The Civil War was a major turning point in American religious thought, argues Mark A. Noll. Although Christian believers agreed with one another that the Bible was authoritative and that it should be interpreted through commonsense principles, there was rampant disagreement about what Scripture taught about slavery.
Furthermore, most Americans continued to believe that God ruled over the affairs of people and nations, but they were radically divided in their interpretations of what God was doing in and through the war.In addition to examining what white and black Americans wrote about slavery and race, Noll surveys commentary from foreign observers. Protestants and Catholics in Europe and Canada saw clearly that no matter how much the voluntary reliance on scriptural authority had contributed to the construction of national civilization, if there were no higher religious authority than personal interpretation regarding an issue as contentious as slavery, the resulting public deadlock would amount to a full-blown theological crisis. By highlighting this theological conflict, Noll adds to our understanding of not only the origins but also the intensity of the Civil War.
The book is published by University of North Carolina Press.
©2006 University of North Carolina Press (P)2010 Redwood Audiobooks
"An informative account of the theological dramas that underpinned and were unleashed by the Civil War... This book's substantive analysis belies its brevity... This slim work of history is surprisingly timely." (Publishers Weekly)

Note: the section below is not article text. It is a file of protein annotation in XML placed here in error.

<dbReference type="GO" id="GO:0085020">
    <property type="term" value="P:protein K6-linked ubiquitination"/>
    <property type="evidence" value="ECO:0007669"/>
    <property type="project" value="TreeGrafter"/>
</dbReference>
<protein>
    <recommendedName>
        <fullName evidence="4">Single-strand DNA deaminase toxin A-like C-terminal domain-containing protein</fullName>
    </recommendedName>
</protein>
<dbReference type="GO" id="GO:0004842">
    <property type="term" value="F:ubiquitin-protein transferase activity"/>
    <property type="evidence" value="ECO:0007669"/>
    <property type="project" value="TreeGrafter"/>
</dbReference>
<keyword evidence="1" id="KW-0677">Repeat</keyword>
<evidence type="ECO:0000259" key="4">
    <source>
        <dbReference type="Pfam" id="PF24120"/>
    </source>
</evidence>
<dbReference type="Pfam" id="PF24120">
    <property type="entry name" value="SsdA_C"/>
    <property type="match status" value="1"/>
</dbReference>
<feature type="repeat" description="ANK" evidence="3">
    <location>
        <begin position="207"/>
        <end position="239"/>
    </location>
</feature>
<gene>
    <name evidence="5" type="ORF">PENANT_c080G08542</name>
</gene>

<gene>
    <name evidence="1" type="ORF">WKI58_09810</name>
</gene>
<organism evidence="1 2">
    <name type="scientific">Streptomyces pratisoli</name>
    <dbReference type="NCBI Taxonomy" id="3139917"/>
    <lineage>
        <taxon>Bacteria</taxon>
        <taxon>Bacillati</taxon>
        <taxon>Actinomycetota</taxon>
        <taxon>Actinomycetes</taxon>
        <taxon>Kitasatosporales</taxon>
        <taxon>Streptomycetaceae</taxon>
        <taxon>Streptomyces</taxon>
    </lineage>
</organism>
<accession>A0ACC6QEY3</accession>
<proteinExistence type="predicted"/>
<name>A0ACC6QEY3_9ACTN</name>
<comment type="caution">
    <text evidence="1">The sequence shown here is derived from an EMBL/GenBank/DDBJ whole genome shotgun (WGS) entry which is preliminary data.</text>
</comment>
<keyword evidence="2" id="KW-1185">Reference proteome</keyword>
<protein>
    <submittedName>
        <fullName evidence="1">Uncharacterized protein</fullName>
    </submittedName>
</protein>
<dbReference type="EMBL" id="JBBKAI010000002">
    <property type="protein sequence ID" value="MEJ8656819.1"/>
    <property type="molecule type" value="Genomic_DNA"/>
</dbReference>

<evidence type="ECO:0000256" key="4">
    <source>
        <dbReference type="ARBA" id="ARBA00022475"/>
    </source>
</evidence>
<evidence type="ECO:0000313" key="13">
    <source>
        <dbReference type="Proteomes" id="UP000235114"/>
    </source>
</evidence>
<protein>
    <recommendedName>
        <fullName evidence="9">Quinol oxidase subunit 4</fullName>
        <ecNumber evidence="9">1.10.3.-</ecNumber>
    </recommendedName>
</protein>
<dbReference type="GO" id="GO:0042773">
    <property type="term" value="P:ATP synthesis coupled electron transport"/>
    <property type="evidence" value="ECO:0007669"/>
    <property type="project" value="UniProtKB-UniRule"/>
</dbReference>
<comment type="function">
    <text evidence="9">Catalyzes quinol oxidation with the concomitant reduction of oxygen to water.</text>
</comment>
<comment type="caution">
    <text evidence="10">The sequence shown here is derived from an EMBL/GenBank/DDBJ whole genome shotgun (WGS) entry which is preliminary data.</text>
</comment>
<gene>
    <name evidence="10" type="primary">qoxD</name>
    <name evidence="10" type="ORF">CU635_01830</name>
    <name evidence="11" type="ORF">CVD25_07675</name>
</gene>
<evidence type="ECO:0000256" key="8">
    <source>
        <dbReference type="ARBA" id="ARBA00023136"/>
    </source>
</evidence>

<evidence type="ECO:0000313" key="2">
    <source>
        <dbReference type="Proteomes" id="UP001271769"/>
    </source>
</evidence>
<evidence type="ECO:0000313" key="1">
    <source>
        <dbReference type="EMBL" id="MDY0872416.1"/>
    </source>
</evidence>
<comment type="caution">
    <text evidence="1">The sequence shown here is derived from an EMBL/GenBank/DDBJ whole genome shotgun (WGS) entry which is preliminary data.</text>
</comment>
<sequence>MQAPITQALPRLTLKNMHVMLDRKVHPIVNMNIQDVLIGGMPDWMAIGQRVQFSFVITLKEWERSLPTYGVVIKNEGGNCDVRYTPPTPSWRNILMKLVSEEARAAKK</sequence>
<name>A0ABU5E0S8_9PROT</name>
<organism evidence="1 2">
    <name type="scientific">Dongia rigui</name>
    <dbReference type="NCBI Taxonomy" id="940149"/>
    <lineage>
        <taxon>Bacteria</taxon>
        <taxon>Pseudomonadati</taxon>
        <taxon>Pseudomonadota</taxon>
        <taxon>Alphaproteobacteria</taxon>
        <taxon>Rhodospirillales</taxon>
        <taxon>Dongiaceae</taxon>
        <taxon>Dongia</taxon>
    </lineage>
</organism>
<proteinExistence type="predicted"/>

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"An important work"
Noll does an excellent job of handling the theological positions and presuppositions involved in exegesis of slavery in antebellum America. This is not just a direct history; I have been thoroughly impressed with Noll's understanding of historical theology that informs his work.
I was impressed at points such as when he dealt with the inconsistency of a pro-slavery position in Reformed theology that did not allow for a bifurcation between the nation of Israel and the US at the time.
Warning: this is not the type of book you listen to while surfing the internet or perhaps more thought intensive tasks. I caught myself "drifting" a few times if I did not focus on the reading.
Great book; thanks Dr. Noll!
As far as the narrator, I think this is the first I have listened to him. He did mispronounce Karl Barth and George Whitefield's name and a few others. Not a big deal, but sort of sounds like nails scraping a chalk board to a theologian :)
Shaun Price, PhD student, Practical Theology, University of Aberdeen
"Nice addition to History of U.S. Religious Culture"
Religion plays such a pivotal role in American history, and the 19th Century in particular was an age of great religious foment; yet the role that religion played in the civil War isn't much discussed. this book may have started out as a Doctoral Thesis, or a scholarly piece, but it's very readable and well-written.
"Comprehensive and Exhaustive"
A comprehensive and exhaustive review and analysis of theological views about slavery before and during the Civil War. Noll's findings are often surprising and immensely insightful.
"Crucial Info for Civil War"
Crucial Info for Civil War often missing from other treatments of the war. The closing chapter is gold.